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Helping Your Teen Through Depression

If you think your teenager might be depressed, you’re probably wondering what you can do to help them. Depression affects every part of a person’s life, so it is vital that parents, family members and loved ones understand the signs and symptoms of teenage depression and provide them with support.

Take It Seriously

It can be very difficult to watch your child go through depression, but the most important thing you can do is take action instead of ignoring it and hoping it will go away. Depression is a serious medical condition that can become life-threatening if not addressed in a timely manner.

Communication is Key

A direct approach is best. If you think your teen is struggling with depression, approach the situation in a loving, non-judgmental way. Tell them how you feel about the behaviors you’re seeing and that they are signs of a problem that needs to be addressed. Encourage them to share what they are experiencing but be careful not to overwhelm them with too many questions. Acknowledge their feelings, even if you don’t understand. This will go a long way in helping them feel supported.

You may want to give advice or criticize their behavior, but it is more important to listen and let them know you are always there for them. Your teen may not want to open up at first, so be patient with him or her. If your teen shuts down or doesn’t want to talk to you, try not to take it personally. They might not know how to say how they feel or may not feel comfortable talking about it. If necessary, suggest that your teen talk with an adult whom both of you trust. That person may end up being a mental health professional, and that is okay. The important thing is that they talk to someone! When in doubt, trust your instincts as a parent.

Encourage Healthy Foods

It is important to ensure that your teen – and the rest of your family – are eating healthy, balanced meals. Serotonin is a feel-good hormone that uplifts your mood and helps you to sleep better. Caffeinated beverages lower serotonin levels in the brain and increase the risk for anxiety, depression, and poor sleep. Processed foods containing refined sugars will cause a person to have a short high-energy jolt followed by a “crash” of low energy and sluggishness. Maintaining a steady blood sugar level will help keep energy levels even.

As often as possible, try to offer your teen foods high in B12, folate, Vitamin D, Selenium and Omega-3 fatty acids.

Motivate Them to Move

Exercising regularly causes the brain to release feel-good chemicals that may help with depression. It also reduces fatigue, helps with concentration, helps increase self-esteem, serves as a healthy distraction and is a positive way to cope with difficult situations and feelings. Regular exercise can be as simple as taking a walk around the block or participating in a yoga class.  It doesn’t have to be intense or last a long period of time. What’s important is that your teen gets moving and does it often. Here is a link to more information about motivating your teen to be active.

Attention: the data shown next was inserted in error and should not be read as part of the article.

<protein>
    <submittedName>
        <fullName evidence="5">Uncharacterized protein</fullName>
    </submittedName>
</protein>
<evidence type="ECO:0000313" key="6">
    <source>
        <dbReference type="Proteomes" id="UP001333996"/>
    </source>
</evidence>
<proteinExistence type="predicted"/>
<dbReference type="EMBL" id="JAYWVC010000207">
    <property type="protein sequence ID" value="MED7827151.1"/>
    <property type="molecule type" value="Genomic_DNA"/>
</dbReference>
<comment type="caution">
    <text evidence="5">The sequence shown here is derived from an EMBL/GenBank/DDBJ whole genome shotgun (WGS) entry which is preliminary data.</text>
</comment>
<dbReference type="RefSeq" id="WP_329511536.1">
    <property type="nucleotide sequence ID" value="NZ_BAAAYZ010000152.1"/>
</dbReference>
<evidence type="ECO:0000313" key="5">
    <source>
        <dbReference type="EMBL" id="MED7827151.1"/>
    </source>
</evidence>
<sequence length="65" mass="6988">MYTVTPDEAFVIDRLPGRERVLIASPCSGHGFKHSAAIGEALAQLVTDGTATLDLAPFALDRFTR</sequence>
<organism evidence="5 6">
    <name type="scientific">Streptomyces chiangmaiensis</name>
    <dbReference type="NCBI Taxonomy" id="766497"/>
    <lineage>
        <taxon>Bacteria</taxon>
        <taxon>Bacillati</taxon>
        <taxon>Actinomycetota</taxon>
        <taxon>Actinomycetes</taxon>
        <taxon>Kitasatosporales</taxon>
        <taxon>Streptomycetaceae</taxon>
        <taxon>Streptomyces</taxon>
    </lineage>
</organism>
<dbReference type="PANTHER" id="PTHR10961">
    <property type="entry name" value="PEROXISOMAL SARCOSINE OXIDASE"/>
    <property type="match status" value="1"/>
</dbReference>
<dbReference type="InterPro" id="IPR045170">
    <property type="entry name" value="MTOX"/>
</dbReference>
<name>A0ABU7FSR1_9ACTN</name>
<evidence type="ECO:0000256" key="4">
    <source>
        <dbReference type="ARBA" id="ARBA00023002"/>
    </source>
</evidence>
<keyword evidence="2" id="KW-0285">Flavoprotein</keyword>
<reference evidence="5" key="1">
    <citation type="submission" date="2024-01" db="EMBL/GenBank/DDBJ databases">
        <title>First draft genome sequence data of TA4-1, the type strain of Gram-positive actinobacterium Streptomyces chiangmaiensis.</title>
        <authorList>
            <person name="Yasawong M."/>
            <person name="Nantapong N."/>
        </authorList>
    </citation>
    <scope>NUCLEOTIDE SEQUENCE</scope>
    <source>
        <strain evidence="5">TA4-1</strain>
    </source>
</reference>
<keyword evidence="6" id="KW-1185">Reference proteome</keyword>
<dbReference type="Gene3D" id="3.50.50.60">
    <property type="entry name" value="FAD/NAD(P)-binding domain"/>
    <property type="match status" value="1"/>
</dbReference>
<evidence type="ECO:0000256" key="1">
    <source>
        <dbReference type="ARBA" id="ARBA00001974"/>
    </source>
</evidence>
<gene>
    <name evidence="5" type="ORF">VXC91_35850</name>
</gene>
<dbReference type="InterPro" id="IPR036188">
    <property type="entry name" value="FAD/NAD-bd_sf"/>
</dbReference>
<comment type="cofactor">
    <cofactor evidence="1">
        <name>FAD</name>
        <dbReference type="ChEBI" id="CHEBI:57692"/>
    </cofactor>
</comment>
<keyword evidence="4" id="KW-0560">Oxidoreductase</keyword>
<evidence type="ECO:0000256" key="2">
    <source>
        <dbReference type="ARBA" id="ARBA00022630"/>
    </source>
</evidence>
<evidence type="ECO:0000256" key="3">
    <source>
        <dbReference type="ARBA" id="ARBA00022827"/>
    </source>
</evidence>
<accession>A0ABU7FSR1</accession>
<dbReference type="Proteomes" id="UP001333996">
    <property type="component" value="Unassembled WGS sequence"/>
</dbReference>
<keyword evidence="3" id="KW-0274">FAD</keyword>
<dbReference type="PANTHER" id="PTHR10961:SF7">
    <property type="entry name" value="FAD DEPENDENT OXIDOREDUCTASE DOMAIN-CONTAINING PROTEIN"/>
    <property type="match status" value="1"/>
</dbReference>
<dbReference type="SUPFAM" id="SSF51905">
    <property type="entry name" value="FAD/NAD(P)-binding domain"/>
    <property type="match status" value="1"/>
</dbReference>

Encourage Socialization

Depression can make your teen feel isolated. They may think no one cares about them or they may not want to be around others at all. Being around friends and family who love and support them will help your teen cope with the depression. Encourage your teen to spend time with friends who are a positive influence but don’t expect him or her to have the same energy level or tolerance of others right now. As with with communication, patience is key!

Make Sure They Get Plenty of Sleep

Sleep plays an important role in a teen’s health and well-being. They require 8-10 hours of sleep per night in order to function properly. Help your teen set realistic expectations for their time and schedule so they have a reasonable bedtime and time to relax beforehand. Turning off cell phones, computers and TVs an hour before bedtime will help the brain relax and prepare for sleep. Removing electronic devices (TVs, computers and cell phones) from the bedroom at night will provide a dark, relaxing environment for your teen. It will also prevent them from playing on their devices instead of getting the quality sleep they need!

Timing is Everything

Be sure to set aside time every day for one-on-one time with your teen. This can be done during a fun activity, completing a chore together or riding in the car. Set an expectation that this will be an electronics-free time so you can listen to each other without distractions. Use this time every day to “check in” with your teen and encourage them to talk about their feelings. One helpful way to teach children of any age how to talk about feelings is to model that behavior. During the one-on-one time, talk about your day and how you’re feeling. This will go a long way toward helping your teen learn how to express themselves and manage their feelings.

Parents, talk to your teens.  They will listen!

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